We tried to see how much value might be placed on our scholarly work – PhD work mainly – by those in industries that are linked closely to our subject. In this case that meant talking to people from advertising agencies and our investigations into consumer culture. A series of brief introductory talks each followed by a seminar based discussion led by one of the academic team took place following this format:
The commercial value of academic research: insightful processes and findings
Dr Janice Denegri-Knott PhD work – virtual consumption
Dr Rebecca Jenkins PhD work – consumer imagination
Dr Mike Molesworth PhD work – consumer play
Dr Richard Scullion PhD work – consumer choice
Dr Carrie Hodges – cultural impacts on consumption
Some fascinating insights emerged from the day and I share them in no particular order of importance here.
Industry people are just as likely to say they will turn up and then not do so as our students!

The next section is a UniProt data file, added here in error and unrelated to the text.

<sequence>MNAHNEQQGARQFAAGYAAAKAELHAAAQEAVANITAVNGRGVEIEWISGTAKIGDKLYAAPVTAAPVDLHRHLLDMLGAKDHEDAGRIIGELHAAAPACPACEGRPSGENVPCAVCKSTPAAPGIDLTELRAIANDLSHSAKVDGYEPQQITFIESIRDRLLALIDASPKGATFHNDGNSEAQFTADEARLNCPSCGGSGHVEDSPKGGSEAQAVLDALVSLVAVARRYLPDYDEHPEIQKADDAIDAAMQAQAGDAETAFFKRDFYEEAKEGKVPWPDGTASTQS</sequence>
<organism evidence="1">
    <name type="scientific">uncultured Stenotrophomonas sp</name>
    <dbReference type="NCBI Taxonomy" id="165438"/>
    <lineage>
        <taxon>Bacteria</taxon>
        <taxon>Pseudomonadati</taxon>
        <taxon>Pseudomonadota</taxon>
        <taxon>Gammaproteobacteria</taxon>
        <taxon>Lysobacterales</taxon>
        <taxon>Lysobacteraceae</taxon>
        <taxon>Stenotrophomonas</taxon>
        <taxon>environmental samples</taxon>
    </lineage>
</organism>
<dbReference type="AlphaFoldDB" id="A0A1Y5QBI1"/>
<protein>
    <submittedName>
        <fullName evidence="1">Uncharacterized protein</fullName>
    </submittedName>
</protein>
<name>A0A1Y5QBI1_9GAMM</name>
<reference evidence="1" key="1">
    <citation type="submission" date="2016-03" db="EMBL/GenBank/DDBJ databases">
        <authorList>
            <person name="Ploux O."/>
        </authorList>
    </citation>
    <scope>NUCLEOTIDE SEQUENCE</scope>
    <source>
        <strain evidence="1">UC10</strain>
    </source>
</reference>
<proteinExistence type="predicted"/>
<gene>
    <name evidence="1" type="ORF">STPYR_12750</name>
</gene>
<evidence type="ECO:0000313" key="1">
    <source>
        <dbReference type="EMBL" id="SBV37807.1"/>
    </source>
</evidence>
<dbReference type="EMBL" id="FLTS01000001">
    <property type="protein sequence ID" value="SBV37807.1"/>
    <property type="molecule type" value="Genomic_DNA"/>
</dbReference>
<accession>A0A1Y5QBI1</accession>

They are locked firmly in the now, in their own practices and many resist being challenged on this
Despite our efforts to ‘talk business language’ it still felt a little impenetrable to our audience ‘for the sake of being clever’
Seeing things in ‘Black and white’ is still very much valued, the complexity and nuances are acknowledged but they want us to iron them out not explain why we shouldn’t, can’t, or are in danger of missing the essence of the material by doing so
More ‘positively’ they sort of know they need to break out of the now mode and the counting mentality but narrow definitions of ROI is currently a major block
Want to know more check this out